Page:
Take an example like Blair’s eyeball, which I think it’s been established that Steve Bell first coined, and which others, myself included, subsequently adopted some extent.
It’s natural, maybe unavoidable, that this sort of thing happens, but where does the line go?
You could argue that the eyeball is a physical attribute which Steve first picked up on, but which everyone must be free to exploit. Or less you would end up in a situation where the first one to draw Gordon with big jowls had the ‘copyright’. A cartoon creation like Major’s pants, would be a more clear cut case, but Steve could be forgiven for thinking that the eyeball was a similar creation.

Run debate!

An afterthought:
I’ve been tipped off a couple of times by a friend of mine about an illustrator in Norway who seems to be tracing some of my characters for his own work. I haven’t got an example to hand, but anyway, they’re so crudely done that I haven’t felt the need to do anything about it. However to my surprise and slight amusement, I found a similarly blatant example of the sincerest form of laziness in a recent edition of Private Eye. A cartoonist, who I shall not name, has copied one of my caricatures of Peter Hain down to the details of the number of wrinkles on his forehead.


It’s an extreme example of course, which hopefully, for this particular individual’s sake, is a one-off.
Still, considering what I’ve said above, I defy any cartoonist to throw the first stone.

Livedrawing on a Friday…

January 25, 2008

I’m pleased to say that Patrick Blower’s weekly Livedraw is back on Telegraph Online, after a short break.

While we’re one the subject, go to to see an excellent Livedraw promo piece, plus an archive section with material that will be new to many.


From the Sketchbook: Brillo…

January 25, 2008

“Why?!” you ask.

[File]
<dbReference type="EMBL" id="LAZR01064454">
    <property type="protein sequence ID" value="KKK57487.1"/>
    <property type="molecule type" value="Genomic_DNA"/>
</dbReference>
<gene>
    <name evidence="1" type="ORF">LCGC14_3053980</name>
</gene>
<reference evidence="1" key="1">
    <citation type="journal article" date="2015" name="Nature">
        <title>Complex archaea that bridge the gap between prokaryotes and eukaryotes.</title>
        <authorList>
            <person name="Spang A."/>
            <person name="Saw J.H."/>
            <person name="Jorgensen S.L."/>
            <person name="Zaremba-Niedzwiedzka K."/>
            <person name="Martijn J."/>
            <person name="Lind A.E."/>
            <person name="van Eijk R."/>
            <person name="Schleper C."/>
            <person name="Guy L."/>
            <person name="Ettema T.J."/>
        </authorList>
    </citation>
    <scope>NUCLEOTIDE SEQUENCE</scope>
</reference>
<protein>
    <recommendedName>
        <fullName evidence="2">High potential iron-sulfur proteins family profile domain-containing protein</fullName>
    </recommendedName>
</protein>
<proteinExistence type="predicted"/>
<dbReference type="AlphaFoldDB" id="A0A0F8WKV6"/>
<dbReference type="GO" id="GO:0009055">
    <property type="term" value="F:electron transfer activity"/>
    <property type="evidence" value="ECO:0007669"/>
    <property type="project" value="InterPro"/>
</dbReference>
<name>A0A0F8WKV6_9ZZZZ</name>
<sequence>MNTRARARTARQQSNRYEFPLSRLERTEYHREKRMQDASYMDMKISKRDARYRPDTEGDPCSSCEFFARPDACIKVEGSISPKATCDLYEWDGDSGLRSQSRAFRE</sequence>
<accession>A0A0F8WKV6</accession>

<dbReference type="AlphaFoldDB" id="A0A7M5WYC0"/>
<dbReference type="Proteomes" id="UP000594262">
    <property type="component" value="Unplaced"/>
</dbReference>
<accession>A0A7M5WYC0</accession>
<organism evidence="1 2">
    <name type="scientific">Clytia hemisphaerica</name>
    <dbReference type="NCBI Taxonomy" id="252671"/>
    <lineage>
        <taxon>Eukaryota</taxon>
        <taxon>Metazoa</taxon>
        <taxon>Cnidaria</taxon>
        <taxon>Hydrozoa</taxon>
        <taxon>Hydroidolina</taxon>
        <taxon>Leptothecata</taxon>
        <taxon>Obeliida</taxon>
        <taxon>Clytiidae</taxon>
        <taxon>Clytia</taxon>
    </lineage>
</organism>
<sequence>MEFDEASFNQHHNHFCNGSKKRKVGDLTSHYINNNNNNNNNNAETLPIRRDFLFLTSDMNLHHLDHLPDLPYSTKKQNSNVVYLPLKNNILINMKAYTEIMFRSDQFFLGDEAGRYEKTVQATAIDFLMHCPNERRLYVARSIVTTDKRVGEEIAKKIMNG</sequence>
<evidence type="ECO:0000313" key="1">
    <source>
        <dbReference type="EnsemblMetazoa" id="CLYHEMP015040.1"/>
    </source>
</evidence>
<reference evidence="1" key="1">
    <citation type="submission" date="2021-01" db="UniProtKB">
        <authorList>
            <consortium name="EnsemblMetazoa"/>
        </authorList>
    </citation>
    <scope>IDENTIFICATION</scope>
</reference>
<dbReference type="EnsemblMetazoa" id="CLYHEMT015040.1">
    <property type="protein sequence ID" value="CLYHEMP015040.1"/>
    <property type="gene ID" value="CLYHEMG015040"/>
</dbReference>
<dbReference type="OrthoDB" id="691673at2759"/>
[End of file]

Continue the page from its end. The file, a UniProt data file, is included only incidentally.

“He’s on TV,” I say. “And I sometimes draw little drawings when I watch political programs on TV.”
“Don’t judge me!” I shout.
As you walk away.

andrew neil

Peter Hain…

January 24, 2008

peter hain toast

The Indy Improved…

January 23, 2008

I’ve just spotted the new-look Indy online.
At first glance it seems to be a hugely improved design.
I guess it’s doubtful whether spending the money on packaging rather than journalists will do much to improve the quality of the output, but never mind that just now…

The Indy has some strong points.
Dave Brown is one of them, and it’s very encouraging to see that designers have finally done something about the presentation of his work online.

It used to be the case that only the most recent cartoon would be easily available for readers to enjoy.
With the new design, Dave’s cartoon is presented on the top of the opinion page, with an option to enlarge the image for greater detail. Even more welcomed however, is the fact that you can also flick through the last 53 cartoons from the paper – including those done by Peter Shrank and Andy Davey.
It’s a similar solution to that of the Telegraph, although with a better and slightly more user friendly design.

Only the Guardian now has a better archive of their cartoonists’ work.

Sadly, as a result of the Indy redesign, Times Online now arguably has the least ‘exciting’ presentation of cartoons.

Initially, when Times Online was redesigned some time ago, there were a lot of very positive moves. Like the increase in very visible links to the cartoon page from several relevant parts of the site.The cartoon page itself shows the last week of cartoons, which in itself is not a bad idea (One week is all there is though, which is not great). It’s strange however that there is no option to enlarge the images, which means that the cartoons lose a lot of detail and often have virtually illegible text.

Another positive step at the time of the relaunch was the inclusion of slideshows with the cartoons of Jonathan PughMatthew Martin and Stephen Collins. Then incredibly, these were not regularly updated.

Small changes could make the world of difference.


US Elections: Thompson wakes up…

January 23, 2008

smells the coffee – and retires to get some rest.

Fred Thompson

The Red Box of Parliamentary Delights…

January 23, 2008

There’s relatively recent addition to Times Online which increasingly is making its way upwards on my list of daily reads. Sam Coates’s blog from inside the Westminster bubble, The Red Box, is a brilliantly entertaining site for anyone with an interest in goings-on in- and outside Parliament.

Sam, not to be confused with Samuel Coates of by the way, is famed and rewarded for his ability to get good stories, and the blog certainly reflects that talent.

A must read.